There was little doubt that Ben Saarel was far from his peak condition as the Colorado men's cross country team reached the stretch drive toward a possible third consecutive national championship a year ago.
There also was little doubt Saarel would do whatever was asked of him to contribute to the Buffaloes' cause.
One can't help but wonder if last year's attempt at a three-peat, which ended with the runner-up Buffs finishing nine points behind national champion Syracuse, might have been scripted differently had Saarel not been dogged by mononucleosis throughout much of the fall.
Back in form and ready to resume his place among the elite collegiate distance runners in the country, Saarel has the Buffs set on returning the national championship hardware to Boulder. That postseason journey takes its next significant step this week when the Buffs compete at the NCAA Mountain Regional Friday in Logan, Utah.
The top two teams from each regional advance to next week's finals. The CU men and women's teams are seeking their third consecutive regional titles.
"I got mono in September (last year) and I had two months of that," Saarel said. "Going into nationals it was like, 'Well, I trained for two weeks, let's see what you can do.' I think I got over the mono a few weeks beforehand. Maybe I was a little bit rusty. I remember at nationals in the first couple of (kilometers) it was like, 'Wow, this is hard.'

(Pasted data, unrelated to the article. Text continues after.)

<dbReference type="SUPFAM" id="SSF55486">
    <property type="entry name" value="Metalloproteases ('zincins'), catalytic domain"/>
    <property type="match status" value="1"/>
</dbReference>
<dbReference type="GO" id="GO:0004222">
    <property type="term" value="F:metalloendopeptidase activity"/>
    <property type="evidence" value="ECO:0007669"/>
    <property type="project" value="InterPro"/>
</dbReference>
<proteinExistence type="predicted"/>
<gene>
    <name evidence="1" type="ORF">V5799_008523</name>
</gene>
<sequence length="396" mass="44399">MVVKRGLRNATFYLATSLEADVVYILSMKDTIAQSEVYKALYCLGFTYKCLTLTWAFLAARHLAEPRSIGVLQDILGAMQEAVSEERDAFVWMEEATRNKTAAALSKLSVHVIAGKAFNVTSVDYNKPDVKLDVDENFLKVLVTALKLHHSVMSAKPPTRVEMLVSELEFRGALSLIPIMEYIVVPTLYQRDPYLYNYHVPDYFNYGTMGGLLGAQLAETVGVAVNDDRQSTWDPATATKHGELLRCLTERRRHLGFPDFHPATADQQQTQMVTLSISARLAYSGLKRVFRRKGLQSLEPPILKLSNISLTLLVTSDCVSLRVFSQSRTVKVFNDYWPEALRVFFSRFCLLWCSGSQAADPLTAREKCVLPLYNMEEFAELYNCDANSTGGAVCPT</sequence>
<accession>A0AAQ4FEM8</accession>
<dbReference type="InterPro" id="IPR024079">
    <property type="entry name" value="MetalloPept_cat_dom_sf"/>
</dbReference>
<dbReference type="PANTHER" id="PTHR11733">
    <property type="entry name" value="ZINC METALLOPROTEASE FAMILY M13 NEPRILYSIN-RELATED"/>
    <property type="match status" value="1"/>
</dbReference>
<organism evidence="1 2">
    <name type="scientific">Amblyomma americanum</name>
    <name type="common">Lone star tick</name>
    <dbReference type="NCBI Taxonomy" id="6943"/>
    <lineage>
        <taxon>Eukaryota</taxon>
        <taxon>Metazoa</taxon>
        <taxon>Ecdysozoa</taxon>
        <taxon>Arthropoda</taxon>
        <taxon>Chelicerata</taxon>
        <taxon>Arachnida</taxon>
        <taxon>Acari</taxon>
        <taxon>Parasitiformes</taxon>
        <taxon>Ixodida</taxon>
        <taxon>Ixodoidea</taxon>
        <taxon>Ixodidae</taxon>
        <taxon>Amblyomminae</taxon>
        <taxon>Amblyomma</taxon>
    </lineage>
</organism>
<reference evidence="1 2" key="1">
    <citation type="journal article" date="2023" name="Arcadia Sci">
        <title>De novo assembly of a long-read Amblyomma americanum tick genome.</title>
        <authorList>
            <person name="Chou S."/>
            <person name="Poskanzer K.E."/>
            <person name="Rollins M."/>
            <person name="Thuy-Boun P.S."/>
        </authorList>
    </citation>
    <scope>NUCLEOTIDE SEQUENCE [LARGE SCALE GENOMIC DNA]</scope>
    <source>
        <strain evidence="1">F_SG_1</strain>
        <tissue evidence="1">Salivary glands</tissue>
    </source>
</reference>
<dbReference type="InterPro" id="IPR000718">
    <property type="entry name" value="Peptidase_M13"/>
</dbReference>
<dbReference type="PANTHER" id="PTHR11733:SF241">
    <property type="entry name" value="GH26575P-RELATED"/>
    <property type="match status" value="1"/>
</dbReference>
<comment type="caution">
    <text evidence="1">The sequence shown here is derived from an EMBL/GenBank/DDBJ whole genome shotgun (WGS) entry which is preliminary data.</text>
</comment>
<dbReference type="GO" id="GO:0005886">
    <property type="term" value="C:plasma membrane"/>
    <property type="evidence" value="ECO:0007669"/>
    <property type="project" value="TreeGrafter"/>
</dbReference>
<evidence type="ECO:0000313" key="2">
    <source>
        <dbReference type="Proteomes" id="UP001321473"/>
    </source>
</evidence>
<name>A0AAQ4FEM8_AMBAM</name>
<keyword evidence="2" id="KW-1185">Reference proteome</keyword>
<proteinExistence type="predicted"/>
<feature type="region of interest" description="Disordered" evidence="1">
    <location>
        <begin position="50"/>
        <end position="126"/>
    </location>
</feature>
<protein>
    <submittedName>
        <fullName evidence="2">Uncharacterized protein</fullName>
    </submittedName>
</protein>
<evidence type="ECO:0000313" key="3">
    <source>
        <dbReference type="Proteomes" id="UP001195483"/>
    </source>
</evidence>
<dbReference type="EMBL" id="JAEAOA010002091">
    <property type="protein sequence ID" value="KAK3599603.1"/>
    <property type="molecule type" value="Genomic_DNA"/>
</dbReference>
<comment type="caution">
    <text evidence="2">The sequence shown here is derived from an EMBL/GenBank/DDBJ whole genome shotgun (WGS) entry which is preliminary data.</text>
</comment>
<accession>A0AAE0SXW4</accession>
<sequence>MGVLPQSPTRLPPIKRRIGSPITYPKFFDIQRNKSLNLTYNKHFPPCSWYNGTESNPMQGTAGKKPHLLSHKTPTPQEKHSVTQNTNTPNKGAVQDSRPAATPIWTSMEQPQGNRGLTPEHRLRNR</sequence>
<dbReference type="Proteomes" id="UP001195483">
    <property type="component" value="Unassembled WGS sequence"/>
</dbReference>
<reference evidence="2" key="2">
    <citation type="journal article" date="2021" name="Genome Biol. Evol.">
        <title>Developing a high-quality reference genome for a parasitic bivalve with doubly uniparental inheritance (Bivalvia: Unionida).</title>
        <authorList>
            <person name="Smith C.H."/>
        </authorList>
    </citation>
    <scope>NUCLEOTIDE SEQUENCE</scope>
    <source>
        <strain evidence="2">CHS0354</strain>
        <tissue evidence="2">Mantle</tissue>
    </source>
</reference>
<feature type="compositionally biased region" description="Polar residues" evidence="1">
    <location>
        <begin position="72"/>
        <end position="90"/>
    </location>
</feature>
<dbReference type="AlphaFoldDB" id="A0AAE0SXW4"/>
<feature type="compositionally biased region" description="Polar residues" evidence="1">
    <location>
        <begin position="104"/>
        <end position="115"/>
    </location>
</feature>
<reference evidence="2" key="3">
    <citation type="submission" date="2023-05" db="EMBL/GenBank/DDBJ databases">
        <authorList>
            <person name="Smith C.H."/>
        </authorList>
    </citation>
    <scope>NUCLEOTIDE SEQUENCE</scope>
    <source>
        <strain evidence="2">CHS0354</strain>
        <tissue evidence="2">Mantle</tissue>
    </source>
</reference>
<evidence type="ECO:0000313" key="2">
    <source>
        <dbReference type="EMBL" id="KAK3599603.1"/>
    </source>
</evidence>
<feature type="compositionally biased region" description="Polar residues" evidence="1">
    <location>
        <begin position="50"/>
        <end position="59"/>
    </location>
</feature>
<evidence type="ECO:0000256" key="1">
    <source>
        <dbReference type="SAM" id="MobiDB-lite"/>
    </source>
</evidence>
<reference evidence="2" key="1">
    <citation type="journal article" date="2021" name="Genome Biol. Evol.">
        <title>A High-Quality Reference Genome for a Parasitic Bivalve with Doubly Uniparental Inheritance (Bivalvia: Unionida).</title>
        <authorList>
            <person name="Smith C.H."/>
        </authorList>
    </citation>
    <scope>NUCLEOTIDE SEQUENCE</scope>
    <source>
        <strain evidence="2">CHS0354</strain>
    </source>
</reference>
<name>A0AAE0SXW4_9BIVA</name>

"Mentally, putting yourself in that intense environment without having had done it earlier in the season, it definitely think it's a tough situation but you have to go out and do the best you can."
Saarel was a key component of the Buffs' back-to-back national championships in 2013 and 2014, finishing eighth at nationals as a true freshman in 2013 and placing seventh the following year.
Last year, with his training derailed by illness, Saarel fell to 21st at the regional meet and 31st at nationals. Head coach Mark Wetmore could have kept Saarel on the sideline and given him a redshirt season — Saarel will have another year of eligibility remaining in track and field after this spring anyway — but believed even a Saarel at less than full strength would bolster CU's run at a three-peat.
"Maybe I kind of wish I didn't use him, but I did," Wetmore said. "He wanted to help the team. We had a chance to win a national championship. Some teams never have that chance in their history. Had he been a couple points better, or somebody else a couple points better, we would've won it. I don't greatly second-guess the decision and he was 100 percent willing to go. He didn't feel well, and could have said that, but he didn't."
Heading into this week's regional, Saarel has the look of a man ready to make amends. He finished third at the Pac-12 Conference championships two weeks ago while leading the Buffs to their sixth consecutive league crown. More impressively, Saarel's 3.967 GPA as an engineering physics major helped him land the Pac-12's Scholar-Athlete of the Year award — an honor the Buffs swept when senior Erin Clark landed the women's scholar-athlete award.
"I have two years left of track, but the (end) of cross country is coming up quick," Saarel said. "I don't think I realized that until pre-nats and Pac-12s when I was like, 'Wow, I only have three races left.' Now I'm down to two. It's definitely a weird feeling knowing it's my last shot to do something."